Progressive Retinal Atrophy in Dogs

Summary:

"Progressive retinal atrophy is an inherited condition in dogs that causes a progressive decrease in the eyes ability to process light. Vision tends to become more difficult at night and then over time cause issues during the day. Over time the disease results in total blindness. There is no cure for this condition."

Overview

Progressive retinal atrophy (PRA) is a genetic condition that results in the degeneration of the retina. The disease ultimately causes the loss of vision in low light conditions such as at night, then progresses to limit vision during the day.

A dog's retina is fully developed by 6 weeks of age. Progressive Retinal Atrophy can occur before that time (early onset PRA) or after several years (late onset PRA).

Currently, there is no treatment for PRA. Since the disease progresses slowly, dogs suffering from the condition have time to adapt to the changes in sight; dogs tend to adjust fairly well.

This condition has been seen in over 100 breeds of dogs. Some breeds are more susceptible to the problem. Recent advances in DNA testing promise to help breeders select dogs that are not carriers for the disease.

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Symptoms and Diagnosis of Progressive Retinal Atrophy in Dogs

The first symptom of PRA is a condition called night blindness where your dog can see during the day, but has trouble at night. This is followed by the loss of vision during the day.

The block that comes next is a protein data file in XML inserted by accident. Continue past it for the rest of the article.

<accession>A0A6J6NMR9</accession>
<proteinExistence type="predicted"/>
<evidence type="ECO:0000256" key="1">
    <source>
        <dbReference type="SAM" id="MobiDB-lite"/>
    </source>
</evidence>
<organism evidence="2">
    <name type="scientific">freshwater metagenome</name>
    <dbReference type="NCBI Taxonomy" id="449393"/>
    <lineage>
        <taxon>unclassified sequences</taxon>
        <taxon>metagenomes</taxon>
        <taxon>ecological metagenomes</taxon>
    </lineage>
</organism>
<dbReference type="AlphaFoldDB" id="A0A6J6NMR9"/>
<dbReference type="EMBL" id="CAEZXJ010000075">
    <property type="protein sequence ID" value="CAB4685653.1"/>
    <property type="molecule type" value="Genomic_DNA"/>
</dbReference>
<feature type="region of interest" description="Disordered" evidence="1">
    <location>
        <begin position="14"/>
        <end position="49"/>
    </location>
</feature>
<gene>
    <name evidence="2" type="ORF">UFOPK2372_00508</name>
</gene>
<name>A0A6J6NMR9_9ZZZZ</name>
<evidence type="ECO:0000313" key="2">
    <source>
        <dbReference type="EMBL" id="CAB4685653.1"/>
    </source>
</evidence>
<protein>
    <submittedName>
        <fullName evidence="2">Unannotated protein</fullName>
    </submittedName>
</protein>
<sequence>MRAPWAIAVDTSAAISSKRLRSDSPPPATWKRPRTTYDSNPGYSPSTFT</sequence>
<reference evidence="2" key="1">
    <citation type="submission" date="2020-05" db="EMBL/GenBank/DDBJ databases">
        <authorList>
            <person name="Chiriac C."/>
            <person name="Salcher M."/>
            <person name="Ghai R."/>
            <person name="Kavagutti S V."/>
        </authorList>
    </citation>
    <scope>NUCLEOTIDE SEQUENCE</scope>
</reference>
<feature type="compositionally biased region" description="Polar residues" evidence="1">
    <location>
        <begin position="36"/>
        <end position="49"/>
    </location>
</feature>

The age that this occurs varies by the type of PRA your dog has. Symptoms include a noticeable enlargement of your dog's pupil and an increase in the reflection coming off the eye.

Other problems include cataracts which is a result of the PRA (vs. the cataracts causing the vision loss).

Your veterinarian will do a vision assessment including having your dog walk through an obstacle course to see if he or she can navigate around objects that they haven't seen before.

Problems impact both eyes equally.

Types of Progressive Retinal Atrophy in Dogs

Rod Cone Dysplasia

There are 4 breeds that are susceptible to this kind of PRA:

  • Irish Setter
  • Sloughi
  • Cardigan Welsh Corgi
  • Rough Collie

Symptoms are similar to those described above including cataracts as a secondary condition. The disease can start as young as eight months of age leading to complete blindness by age 12.

Progressive Rod Cone Degeneration (PRCD)

Most breeds are affected by this type of PRA, including retinal atrophy in poodles. This condition occurs later in a dog's life but the exact timing varies by breed and within breeds.

Breeds affected include:

  • Miniature Poodle
  • Toy Poodles
  • Labrador Retrievers
  • English Cocker Spaniels
  • American Cocker Spaniels
  • Portuguese Water Dogs
  • Chesapeake Bay Retrievers
  • Australian Cattle Dogs
  • Nova Scotia Duck Tolling Retrievers

The condition is diagnosed using DNA testing which identifies dogs that do not have prcd, carriers and those that are affected by the disease or are normal.

X-Linked PRA

This type of PRA is found in two breeds:

  • Husky
  • Samoyed

X-Linked PRA tends to be worse for the Samoyed than the Husky.

Dominant PRA

This version of the disease impacts the Mastiff breeds.

Source

Progressive Retinal Atrophy: An Overview
Simon M. Petersen-Jones, DVetMed, PhD, DVOphthal, DECVO, MRCVS
Department of Small Animal Clinical Sciences
Michigan State University
East Lansing, MI, USA